If Big Mack Trucks Could Talk...
I came across this 1963 Mack truck on a recent trip to visit family in the Knoxville, Tennessee area.
My family and I had stopped by an antique store just west of Fountain City, and low and behold, there's a Big Rig that I just couldn't pass up going over and taking a picture of. I walked over to take a look, and asked permission from the owner to take a couple of pictures. He was a very nice man. Proud of this old truck. Yes. Little rusty here and there. But I call it character. He was kind enough to tell me a little bit about a couple of his trucks. This one and a 1941 Ford. I didn't have the courage to ask him what I really wanted to ask him — "Can I drive it?" Can you imagine the fun you could have driving this truck through the backroads and mountains of East Tennessee? You'd be sure to get a lot of waves and turn a few heads, especially if you honked the air horn a few times. Sitting behind the driver's seat of this truck, you would feel like you were King of the Road.
Many thoughts began to swirl through my head about this Mack Truck. I wondered how many loads has this truck carried over the last 50+ years. One load a day for 52 weeks. For 53 years. Potentially 20,000+ loads over the last 50 years. How many different drivers has it had? I wondered where it was made, and where it had been. How many miles has it traveled? I wondered how many times the odometer has rolled over. I wondered how it is still running after all these years. How many oil changes? How many sets of tires? How much fuel has it burned over the last 50 years?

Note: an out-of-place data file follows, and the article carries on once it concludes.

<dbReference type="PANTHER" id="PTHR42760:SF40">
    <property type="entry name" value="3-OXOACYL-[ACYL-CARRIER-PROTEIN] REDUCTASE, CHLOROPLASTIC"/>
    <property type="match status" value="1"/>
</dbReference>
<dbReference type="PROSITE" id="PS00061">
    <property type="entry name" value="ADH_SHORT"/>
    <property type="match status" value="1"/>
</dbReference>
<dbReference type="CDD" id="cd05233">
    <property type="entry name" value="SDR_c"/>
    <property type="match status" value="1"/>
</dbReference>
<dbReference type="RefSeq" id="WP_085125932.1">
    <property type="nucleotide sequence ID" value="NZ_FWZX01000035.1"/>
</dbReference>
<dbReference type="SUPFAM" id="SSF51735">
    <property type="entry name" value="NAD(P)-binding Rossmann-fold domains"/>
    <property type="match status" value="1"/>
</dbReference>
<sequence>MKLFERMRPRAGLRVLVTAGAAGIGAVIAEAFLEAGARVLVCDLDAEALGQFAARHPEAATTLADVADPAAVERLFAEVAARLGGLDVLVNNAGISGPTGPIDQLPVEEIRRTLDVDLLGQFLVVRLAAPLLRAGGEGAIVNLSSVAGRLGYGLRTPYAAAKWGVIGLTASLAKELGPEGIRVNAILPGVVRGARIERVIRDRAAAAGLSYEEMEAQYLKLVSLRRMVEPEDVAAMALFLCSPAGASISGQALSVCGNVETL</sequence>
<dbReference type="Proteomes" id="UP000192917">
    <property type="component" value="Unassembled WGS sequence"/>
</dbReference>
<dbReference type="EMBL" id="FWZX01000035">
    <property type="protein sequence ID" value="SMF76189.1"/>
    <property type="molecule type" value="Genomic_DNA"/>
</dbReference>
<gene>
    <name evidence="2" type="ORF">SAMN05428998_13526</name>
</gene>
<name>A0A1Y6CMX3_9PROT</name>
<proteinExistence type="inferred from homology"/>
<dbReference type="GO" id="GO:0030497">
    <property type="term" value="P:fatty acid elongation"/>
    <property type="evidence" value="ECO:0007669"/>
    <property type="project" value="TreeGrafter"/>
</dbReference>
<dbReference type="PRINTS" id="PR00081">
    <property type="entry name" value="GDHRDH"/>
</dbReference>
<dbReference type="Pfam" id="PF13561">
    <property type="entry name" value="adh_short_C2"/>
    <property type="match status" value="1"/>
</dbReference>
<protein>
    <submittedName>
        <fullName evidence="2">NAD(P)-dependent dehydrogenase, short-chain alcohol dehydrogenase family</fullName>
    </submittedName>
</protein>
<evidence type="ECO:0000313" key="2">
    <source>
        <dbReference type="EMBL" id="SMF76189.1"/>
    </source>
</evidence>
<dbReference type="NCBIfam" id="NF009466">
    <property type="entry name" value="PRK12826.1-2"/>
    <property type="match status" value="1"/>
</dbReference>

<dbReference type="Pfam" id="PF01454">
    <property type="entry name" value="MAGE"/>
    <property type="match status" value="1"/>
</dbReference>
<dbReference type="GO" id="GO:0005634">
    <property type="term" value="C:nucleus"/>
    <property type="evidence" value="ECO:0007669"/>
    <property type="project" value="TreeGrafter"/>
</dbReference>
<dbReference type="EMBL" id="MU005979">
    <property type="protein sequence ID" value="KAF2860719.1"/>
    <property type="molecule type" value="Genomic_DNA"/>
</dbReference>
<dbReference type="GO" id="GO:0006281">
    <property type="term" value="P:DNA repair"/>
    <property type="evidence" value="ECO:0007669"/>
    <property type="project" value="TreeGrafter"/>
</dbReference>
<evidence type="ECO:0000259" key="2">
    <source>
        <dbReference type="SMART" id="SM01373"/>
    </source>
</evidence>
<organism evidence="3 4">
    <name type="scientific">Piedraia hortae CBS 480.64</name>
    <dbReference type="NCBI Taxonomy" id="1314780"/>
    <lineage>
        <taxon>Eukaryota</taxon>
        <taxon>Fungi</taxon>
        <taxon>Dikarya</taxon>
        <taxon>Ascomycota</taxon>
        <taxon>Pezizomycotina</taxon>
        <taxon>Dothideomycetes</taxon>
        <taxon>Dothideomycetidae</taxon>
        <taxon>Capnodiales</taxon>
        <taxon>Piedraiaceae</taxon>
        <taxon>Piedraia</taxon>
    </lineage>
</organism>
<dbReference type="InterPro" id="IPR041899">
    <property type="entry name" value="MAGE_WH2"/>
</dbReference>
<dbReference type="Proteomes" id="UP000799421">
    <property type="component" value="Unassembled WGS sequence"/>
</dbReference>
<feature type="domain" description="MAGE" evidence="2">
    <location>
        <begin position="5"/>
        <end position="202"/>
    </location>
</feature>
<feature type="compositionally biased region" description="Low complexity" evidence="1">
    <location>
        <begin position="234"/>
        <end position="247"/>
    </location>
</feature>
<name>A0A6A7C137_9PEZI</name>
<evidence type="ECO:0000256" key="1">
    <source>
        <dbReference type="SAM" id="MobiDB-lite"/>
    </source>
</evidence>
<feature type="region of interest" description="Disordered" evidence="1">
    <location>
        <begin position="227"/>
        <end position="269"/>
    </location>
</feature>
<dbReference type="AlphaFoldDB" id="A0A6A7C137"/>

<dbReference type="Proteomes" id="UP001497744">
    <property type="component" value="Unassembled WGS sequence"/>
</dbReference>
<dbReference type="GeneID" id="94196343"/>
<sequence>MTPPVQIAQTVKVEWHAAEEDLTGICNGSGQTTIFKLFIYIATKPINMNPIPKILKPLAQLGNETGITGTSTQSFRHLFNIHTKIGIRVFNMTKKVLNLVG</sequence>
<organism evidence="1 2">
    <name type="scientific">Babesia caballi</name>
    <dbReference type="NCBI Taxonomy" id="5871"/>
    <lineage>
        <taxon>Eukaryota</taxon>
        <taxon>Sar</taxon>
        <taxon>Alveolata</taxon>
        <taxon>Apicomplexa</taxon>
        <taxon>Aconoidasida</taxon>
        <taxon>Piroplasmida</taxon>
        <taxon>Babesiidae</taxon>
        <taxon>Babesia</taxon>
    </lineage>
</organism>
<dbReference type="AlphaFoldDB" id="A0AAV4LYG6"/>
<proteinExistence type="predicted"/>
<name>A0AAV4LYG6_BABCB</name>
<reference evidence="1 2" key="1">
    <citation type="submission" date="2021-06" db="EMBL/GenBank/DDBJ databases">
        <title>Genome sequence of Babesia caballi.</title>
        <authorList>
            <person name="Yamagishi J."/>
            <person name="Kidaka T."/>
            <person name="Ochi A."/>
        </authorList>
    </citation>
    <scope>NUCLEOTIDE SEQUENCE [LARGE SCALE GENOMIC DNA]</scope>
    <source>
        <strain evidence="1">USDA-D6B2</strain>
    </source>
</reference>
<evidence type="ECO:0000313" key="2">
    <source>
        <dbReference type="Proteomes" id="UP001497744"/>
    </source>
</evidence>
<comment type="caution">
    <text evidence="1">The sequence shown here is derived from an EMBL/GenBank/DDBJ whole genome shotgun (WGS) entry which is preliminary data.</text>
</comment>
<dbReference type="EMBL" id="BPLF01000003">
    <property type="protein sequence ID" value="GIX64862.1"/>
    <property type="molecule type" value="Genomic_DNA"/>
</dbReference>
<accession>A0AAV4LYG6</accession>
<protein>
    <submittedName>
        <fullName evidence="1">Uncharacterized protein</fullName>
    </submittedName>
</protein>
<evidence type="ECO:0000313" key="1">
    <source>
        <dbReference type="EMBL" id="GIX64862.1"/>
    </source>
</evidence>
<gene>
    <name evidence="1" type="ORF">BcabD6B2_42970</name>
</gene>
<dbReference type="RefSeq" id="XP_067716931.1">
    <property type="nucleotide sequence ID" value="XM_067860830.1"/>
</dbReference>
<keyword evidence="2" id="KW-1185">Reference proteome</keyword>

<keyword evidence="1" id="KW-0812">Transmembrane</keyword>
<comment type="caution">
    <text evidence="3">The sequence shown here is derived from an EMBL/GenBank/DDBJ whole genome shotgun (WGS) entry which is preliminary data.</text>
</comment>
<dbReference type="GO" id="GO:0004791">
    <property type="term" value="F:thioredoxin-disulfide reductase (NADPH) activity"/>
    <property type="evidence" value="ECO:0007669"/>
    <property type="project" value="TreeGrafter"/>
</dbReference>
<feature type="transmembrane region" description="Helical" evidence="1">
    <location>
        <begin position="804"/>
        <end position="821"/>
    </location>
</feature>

Think about it. What if this Big Mack could talk? What stories could the Mack Bulldog on the hood tell us if he could talk?
This Big Mack has seen 10 Presidents in the White House. Has lived through the Vietnam and Persian Gulf Wars. Has seen a man land on the moon, and a machine land on Mars. It has seen the Berlin Wall come down, and has tragically seen the Twin Towers fall as well.
If this Big Mack could talk, what great stories it could tell? Many miles.Many loads. Probably many drivers and passengers. Probably experienced many highs and many lows throughout its long career, and yet, after 50+ years, it is still running. Still working.
This truck to me is a symbol of the Truck driver in America. It is a picture of the tough, hardworking character of the driver behind the wheel. The driver that just keeps on keepin' on.
These trucks and drivers don't get enough credit for what they do on a daily basis. They just go about their job in a businesslike manner. When the ignition switch is turned on, the engine cranks and these trucks just go about their business. Hauling loads. Meeting deadlines. These trucks and their drivers keep America moving.
So this week, we say thank you, to the Truck Drivers, and their trucks, that make our country what it is. Keep telling your stories. Keep taking great care of your Big Rigs. Keep doing what you do.
We appreciate all that you do!